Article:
Linux users are piling on Microsoft after the long-neglected Skype client on the open-source OS suddenly lost the ability to join calls from other versions of the software.
Since Monday, users running the latest Linux build of Skype have been unable to chat to friends who are using Skype for OS X and Windows, it appears.
Fed up with this situation, Dutch student Nick Vernij and his pal Lem Severein decided to call attention to the issue by setting up a webpage. Here, they take Microsoft to task for the latest headache to befall Skype for Linux, which was last updated in June 2014.
"We do understand that Linux is a competitor of Microsoft's Windows. But we do not understand why this results in a lack of support for Skype," the pair's online protest states.
"Linux is actively being used by power users who can not or do not want to use Windows because of a lack of features, and now, those (paying) users who used Skype for both Business and Private purposes are dropped by Skype."
The page seems to have touched a nerve with many other Linux users who are making their (less than glowing) opinions on Microsoft's handling of Skype known.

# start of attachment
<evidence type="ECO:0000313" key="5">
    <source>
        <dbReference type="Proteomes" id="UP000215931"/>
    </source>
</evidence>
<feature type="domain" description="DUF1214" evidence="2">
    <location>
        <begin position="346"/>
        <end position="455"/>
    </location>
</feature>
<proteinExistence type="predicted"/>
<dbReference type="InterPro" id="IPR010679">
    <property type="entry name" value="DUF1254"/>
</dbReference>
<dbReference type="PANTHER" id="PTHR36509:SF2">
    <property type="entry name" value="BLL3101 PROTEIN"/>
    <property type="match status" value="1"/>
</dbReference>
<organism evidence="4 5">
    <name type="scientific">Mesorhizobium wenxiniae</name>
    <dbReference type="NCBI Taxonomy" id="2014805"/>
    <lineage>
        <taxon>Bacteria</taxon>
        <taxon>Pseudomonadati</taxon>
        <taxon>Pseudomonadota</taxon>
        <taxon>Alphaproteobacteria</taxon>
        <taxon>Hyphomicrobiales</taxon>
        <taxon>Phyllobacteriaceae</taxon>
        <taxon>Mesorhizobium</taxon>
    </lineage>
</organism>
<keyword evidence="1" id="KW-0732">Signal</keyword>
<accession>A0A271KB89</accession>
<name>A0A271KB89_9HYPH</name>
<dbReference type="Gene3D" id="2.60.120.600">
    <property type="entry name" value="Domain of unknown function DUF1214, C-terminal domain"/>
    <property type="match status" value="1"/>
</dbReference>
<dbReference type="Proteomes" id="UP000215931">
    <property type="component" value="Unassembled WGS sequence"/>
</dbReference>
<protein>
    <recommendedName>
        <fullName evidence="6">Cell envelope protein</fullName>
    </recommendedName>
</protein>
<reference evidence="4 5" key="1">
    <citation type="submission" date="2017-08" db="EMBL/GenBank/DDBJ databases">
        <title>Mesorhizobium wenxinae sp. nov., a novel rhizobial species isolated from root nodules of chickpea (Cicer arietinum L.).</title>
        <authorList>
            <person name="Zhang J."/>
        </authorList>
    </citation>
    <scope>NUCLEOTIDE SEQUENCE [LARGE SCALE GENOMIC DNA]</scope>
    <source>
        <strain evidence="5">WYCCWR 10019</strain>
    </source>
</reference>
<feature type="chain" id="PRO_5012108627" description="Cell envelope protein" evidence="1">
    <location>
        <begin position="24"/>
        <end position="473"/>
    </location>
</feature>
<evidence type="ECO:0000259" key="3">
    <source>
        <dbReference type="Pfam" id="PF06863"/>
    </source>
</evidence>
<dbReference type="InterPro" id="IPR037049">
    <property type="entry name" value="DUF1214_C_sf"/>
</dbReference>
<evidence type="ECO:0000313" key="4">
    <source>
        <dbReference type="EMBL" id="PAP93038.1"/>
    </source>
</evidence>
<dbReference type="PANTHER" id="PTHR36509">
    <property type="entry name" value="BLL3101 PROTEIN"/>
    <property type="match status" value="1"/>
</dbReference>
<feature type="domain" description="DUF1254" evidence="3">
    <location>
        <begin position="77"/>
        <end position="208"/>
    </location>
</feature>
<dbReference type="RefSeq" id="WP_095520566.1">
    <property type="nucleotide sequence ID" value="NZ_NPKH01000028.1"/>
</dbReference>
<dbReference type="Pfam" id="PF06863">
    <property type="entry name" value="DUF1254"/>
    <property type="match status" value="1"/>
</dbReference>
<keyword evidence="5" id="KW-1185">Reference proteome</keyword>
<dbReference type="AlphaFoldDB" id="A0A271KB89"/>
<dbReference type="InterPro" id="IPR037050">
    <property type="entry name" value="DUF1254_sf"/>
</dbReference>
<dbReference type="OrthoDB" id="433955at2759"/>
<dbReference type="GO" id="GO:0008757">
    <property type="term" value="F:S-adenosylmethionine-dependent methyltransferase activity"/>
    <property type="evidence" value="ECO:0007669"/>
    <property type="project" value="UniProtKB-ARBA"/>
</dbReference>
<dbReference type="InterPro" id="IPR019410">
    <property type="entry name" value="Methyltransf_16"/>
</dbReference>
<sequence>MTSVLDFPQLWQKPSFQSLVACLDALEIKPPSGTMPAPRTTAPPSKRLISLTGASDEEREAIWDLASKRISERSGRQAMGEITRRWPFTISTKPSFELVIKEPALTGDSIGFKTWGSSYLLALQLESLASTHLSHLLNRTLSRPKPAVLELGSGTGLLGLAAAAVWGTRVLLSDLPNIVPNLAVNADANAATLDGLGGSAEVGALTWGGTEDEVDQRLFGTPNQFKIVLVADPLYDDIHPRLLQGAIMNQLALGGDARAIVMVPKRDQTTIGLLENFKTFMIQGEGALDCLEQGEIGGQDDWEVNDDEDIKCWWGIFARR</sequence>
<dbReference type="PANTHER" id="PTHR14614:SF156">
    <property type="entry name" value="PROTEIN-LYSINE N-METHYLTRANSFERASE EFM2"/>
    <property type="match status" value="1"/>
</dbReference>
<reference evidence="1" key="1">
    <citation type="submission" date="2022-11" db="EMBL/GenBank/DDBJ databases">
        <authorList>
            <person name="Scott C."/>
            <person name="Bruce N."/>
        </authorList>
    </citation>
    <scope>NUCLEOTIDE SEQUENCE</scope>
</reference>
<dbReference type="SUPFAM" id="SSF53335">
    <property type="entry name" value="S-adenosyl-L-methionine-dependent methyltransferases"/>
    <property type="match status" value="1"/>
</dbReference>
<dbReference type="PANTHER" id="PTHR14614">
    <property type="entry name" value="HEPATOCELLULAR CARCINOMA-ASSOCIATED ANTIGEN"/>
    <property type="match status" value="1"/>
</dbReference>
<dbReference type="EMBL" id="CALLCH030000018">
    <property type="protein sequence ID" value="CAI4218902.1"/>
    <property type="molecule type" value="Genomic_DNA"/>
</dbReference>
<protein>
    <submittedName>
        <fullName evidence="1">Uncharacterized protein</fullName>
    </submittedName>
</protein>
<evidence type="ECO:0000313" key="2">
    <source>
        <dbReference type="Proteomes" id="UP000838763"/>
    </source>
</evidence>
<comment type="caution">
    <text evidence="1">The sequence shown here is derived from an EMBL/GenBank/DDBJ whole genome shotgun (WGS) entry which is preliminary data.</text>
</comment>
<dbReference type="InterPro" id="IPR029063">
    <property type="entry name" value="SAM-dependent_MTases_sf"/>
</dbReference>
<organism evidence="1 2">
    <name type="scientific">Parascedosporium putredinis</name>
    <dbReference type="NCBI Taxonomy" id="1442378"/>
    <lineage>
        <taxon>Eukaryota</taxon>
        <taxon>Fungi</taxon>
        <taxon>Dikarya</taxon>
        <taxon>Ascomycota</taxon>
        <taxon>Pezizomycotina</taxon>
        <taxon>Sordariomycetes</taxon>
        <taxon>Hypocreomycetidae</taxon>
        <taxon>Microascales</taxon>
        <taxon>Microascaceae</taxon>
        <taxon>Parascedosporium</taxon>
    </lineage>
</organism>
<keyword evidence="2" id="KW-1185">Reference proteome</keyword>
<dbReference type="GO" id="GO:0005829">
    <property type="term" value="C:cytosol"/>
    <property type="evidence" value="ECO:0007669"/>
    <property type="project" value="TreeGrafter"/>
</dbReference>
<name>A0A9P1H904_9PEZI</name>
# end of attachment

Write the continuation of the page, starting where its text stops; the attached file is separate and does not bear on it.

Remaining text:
"How is anyone surprised by this?" asks Reddit user basilarchia. "Microsoft's strategy has always been to make using Linux painful enough so people won't bother."
"It's a shame that it has come to this," said Redditor dont_think_so_. "To be a functioning member of society today, Skype is pretty much unavoidable and it would be nice to not have to resort to Wine."
Peeps on Twitter were similarly upset:
Skype was the only medium that I could communicate with my grandmother, and #Microsoft suddenly blocked the Linux client she was using.— Pinar Yanardag (@PINguAR) February 24, 2016
the complains about skype for linux show drastically the lack of a proper standardized, free and easy to use alternative...— hanno (@hanno) February 24, 2016
El Reg pinged Microsoft for comment, but we have yet to receive a response. ®